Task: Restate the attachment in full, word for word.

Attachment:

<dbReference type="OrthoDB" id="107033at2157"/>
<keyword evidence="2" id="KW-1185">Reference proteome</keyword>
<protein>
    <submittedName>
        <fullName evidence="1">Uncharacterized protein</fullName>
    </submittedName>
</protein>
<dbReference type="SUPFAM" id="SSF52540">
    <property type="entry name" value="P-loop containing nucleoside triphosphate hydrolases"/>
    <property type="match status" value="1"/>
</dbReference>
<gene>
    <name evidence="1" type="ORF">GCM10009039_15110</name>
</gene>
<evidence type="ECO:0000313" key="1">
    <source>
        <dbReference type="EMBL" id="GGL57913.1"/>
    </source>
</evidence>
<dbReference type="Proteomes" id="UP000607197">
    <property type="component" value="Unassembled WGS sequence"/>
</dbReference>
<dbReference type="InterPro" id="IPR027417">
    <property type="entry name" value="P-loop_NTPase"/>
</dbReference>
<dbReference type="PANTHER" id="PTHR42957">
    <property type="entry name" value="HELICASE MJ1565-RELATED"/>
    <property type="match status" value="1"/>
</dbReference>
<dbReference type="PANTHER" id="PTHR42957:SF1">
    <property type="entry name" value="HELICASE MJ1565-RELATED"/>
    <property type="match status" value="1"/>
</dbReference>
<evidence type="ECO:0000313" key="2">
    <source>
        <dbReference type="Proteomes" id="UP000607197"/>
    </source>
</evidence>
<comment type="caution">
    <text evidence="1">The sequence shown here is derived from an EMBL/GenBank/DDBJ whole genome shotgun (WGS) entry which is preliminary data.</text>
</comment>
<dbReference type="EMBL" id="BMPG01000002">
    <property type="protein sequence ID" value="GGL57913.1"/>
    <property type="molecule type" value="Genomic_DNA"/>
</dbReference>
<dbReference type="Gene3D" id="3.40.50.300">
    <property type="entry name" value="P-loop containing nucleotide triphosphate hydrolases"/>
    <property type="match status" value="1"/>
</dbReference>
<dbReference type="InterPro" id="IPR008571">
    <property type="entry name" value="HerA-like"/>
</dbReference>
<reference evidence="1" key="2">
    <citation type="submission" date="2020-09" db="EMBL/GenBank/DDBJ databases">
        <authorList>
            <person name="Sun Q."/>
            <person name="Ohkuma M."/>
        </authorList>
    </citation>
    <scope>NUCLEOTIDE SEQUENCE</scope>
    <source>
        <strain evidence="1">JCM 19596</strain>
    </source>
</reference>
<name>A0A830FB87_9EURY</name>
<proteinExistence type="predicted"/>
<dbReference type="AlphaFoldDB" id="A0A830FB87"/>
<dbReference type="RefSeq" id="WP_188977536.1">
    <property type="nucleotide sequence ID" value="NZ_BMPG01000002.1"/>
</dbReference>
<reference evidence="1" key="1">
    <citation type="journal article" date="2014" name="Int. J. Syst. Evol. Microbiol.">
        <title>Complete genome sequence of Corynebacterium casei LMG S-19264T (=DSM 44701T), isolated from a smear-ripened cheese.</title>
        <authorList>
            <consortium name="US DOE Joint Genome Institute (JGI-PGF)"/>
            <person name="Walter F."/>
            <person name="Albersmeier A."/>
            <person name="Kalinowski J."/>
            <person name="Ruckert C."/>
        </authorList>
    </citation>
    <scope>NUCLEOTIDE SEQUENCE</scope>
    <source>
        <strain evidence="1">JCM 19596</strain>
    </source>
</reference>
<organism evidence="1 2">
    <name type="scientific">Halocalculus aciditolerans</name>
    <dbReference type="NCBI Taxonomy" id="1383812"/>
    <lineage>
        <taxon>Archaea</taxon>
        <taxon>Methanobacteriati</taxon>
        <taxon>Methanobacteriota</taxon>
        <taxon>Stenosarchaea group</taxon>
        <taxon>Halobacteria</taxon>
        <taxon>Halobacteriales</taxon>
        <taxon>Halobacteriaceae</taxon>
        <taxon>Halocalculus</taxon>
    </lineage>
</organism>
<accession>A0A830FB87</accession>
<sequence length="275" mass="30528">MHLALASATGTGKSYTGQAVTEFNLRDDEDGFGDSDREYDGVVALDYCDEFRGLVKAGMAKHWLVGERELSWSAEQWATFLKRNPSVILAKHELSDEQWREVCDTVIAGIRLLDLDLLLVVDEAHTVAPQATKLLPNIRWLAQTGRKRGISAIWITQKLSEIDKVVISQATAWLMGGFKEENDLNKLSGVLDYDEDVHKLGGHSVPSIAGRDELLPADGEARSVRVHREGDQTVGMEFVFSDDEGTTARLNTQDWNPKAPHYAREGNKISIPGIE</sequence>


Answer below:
<dbReference type="OrthoDB" id="107033at2157"/>
<keyword evidence="2" id="KW-1185">Reference proteome</keyword>
<protein>
    <submittedName>
        <fullName evidence="1">Uncharacterized protein</fullName>
    </submittedName>
</protein>
<dbReference type="SUPFAM" id="SSF52540">
    <property type="entry name" value="P-loop containing nucleoside triphosphate hydrolases"/>
    <property type="match status" value="1"/>
</dbReference>
<gene>
    <name evidence="1" type="ORF">GCM10009039_15110</name>
</gene>
<evidence type="ECO:0000313" key="1">
    <source>
        <dbReference type="EMBL" id="GGL57913.1"/>
    </source>
</evidence>
<dbReference type="Proteomes" id="UP000607197">
    <property type="component" value="Unassembled WGS sequence"/>
</dbReference>
<dbReference type="InterPro" id="IPR027417">
    <property type="entry name" value="P-loop_NTPase"/>
</dbReference>
<dbReference type="PANTHER" id="PTHR42957">
    <property type="entry name" value="HELICASE MJ1565-RELATED"/>
    <property type="match status" value="1"/>
</dbReference>
<dbReference type="PANTHER" id="PTHR42957:SF1">
    <property type="entry name" value="HELICASE MJ1565-RELATED"/>
    <property type="match status" value="1"/>
</dbReference>
<evidence type="ECO:0000313" key="2">
    <source>
        <dbReference type="Proteomes" id="UP000607197"/>
    </source>
</evidence>
<comment type="caution">
    <text evidence="1">The sequence shown here is derived from an EMBL/GenBank/DDBJ whole genome shotgun (WGS) entry which is preliminary data.</text>
</comment>
<dbReference type="EMBL" id="BMPG01000002">
    <property type="protein sequence ID" value="GGL57913.1"/>
    <property type="molecule type" value="Genomic_DNA"/>
</dbReference>
<dbReference type="Gene3D" id="3.40.50.300">
    <property type="entry name" value="P-loop containing nucleotide triphosphate hydrolases"/>
    <property type="match status" value="1"/>
</dbReference>
<dbReference type="InterPro" id="IPR008571">
    <property type="entry name" value="HerA-like"/>
</dbReference>
<reference evidence="1" key="2">
    <citation type="submission" date="2020-09" db="EMBL/GenBank/DDBJ databases">
        <authorList>
            <person name="Sun Q."/>
            <person name="Ohkuma M."/>
        </authorList>
    </citation>
    <scope>NUCLEOTIDE SEQUENCE</scope>
    <source>
        <strain evidence="1">JCM 19596</strain>
    </source>
</reference>
<name>A0A830FB87_9EURY</name>
<proteinExistence type="predicted"/>
<dbReference type="AlphaFoldDB" id="A0A830FB87"/>
<dbReference type="RefSeq" id="WP_188977536.1">
    <property type="nucleotide sequence ID" value="NZ_BMPG01000002.1"/>
</dbReference>
<reference evidence="1" key="1">
    <citation type="journal article" date="2014" name="Int. J. Syst. Evol. Microbiol.">
        <title>Complete genome sequence of Corynebacterium casei LMG S-19264T (=DSM 44701T), isolated from a smear-ripened cheese.</title>
        <authorList>
            <consortium name="US DOE Joint Genome Institute (JGI-PGF)"/>
            <person name="Walter F."/>
            <person name="Albersmeier A."/>
            <person name="Kalinowski J."/>
            <person name="Ruckert C."/>
        </authorList>
    </citation>
    <scope>NUCLEOTIDE SEQUENCE</scope>
    <source>
        <strain evidence="1">JCM 19596</strain>
    </source>
</reference>
<organism evidence="1 2">
    <name type="scientific">Halocalculus aciditolerans</name>
    <dbReference type="NCBI Taxonomy" id="1383812"/>
    <lineage>
        <taxon>Archaea</taxon>
        <taxon>Methanobacteriati</taxon>
        <taxon>Methanobacteriota</taxon>
        <taxon>Stenosarchaea group</taxon>
        <taxon>Halobacteria</taxon>
        <taxon>Halobacteriales</taxon>
        <taxon>Halobacteriaceae</taxon>
        <taxon>Halocalculus</taxon>
    </lineage>
</organism>
<accession>A0A830FB87</accession>
<sequence length="275" mass="30528">MHLALASATGTGKSYTGQAVTEFNLRDDEDGFGDSDREYDGVVALDYCDEFRGLVKAGMAKHWLVGERELSWSAEQWATFLKRNPSVILAKHELSDEQWREVCDTVIAGIRLLDLDLLLVVDEAHTVAPQATKLLPNIRWLAQTGRKRGISAIWITQKLSEIDKVVISQATAWLMGGFKEENDLNKLSGVLDYDEDVHKLGGHSVPSIAGRDELLPADGEARSVRVHREGDQTVGMEFVFSDDEGTTARLNTQDWNPKAPHYAREGNKISIPGIE</sequence>